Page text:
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    The circus is in town


    Update, 7 p.m.: Gomez in, Prucha out. Discuss amongst yourselves…

    Update, 6:45 p.m.: Gomez looks good in warm-ups. I’d be shocked if he doesn’t play. Confirmation later…

    And no, I’m not talking about Sean Avery.

    I’m talking about the actual circus. You know—clowns, elephants, the inevitable bad dreams that followed (OK, maybe that was just me). It was only this morning that all that was here, and Garden crew is still working on the ice surface as a result. So if you were under any delusions that tonight was going to be some high-scoring, up-and-down affair (and if you were expecting that, by the way, I would then ask where you’ve been for the last 15 years or so), you might want to reconsider.


    Point is, if ever there was a night when the Rangers want to avoid falling behind, it would be a night when they’ll be trying to stickhandle through elephant footprints on the way to Martin Brodeur

    With that in mind, some notes:

  • Still no word on Scott Gomez, and to hear Tom Renney tell it, it really might come down to how Gomez looks in warm-ups. “I might watch the first one ever tonight,” the coach said.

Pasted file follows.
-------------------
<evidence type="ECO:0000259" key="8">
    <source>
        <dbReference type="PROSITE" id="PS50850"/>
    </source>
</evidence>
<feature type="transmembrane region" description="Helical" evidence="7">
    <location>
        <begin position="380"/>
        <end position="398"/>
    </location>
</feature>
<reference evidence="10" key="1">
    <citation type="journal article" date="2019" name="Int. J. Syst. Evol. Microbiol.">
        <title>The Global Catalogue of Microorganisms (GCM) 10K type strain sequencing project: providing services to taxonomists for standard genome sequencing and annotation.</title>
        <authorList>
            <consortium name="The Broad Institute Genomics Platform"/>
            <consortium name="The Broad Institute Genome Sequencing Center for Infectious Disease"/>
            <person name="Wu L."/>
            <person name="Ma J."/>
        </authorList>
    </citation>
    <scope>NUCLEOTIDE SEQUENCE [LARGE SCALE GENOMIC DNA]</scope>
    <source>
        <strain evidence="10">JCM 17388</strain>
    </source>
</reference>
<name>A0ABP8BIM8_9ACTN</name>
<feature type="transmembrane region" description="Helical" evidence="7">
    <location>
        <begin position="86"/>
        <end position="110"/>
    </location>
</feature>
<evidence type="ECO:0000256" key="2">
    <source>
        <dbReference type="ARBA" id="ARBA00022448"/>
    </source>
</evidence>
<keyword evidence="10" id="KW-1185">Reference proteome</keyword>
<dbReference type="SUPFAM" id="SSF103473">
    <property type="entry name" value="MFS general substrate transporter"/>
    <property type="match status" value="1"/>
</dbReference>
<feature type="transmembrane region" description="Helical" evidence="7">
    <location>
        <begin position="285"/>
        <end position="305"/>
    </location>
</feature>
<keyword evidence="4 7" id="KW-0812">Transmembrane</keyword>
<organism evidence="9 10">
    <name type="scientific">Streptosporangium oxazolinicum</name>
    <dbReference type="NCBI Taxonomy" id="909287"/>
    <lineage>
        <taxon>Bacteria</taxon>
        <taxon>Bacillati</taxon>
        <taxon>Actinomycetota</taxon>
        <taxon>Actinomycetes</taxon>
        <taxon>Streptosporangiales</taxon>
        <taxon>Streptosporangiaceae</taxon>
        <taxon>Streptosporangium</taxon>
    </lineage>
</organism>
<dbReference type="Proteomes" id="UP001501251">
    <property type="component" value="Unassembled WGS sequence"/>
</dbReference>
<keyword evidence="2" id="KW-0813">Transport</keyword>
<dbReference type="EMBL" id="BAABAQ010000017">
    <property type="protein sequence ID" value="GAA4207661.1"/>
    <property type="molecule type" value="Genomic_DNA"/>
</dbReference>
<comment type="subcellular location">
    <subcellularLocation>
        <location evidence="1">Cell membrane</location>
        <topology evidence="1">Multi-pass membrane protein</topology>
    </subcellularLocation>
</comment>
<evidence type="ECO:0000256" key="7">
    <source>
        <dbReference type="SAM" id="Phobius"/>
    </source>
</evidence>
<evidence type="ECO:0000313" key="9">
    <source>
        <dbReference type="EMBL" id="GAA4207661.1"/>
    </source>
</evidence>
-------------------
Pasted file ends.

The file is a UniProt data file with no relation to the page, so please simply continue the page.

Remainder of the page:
Naturally, Gomez wants to play, and when he walked into the room a few minutes ago, he hardly wore the expression of a player who plans to spend the evening eating hot dogs in a luxury suite. My guess is he plays, but that’s just me trying to read between the lines.

  • I just got my ballot from the NHL for a host of post-season awards, including Hart Trophy, Calder Trophy, Lady Byng, and NHL All-Star, and All-Rookie teams. I make no promises, but my plan is to do a more thorough job on this than last year, when if memory serves, I filled it all out in a half-hour from my hotel room in Atlanta.

    More in a bit…

  • Posted by Sam Weinman on Thursday, March 27th, 2008 at 4:32 pm | del.icio.us Digg
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    Gomez to be a game-time decision; Jagr to wait until end of the season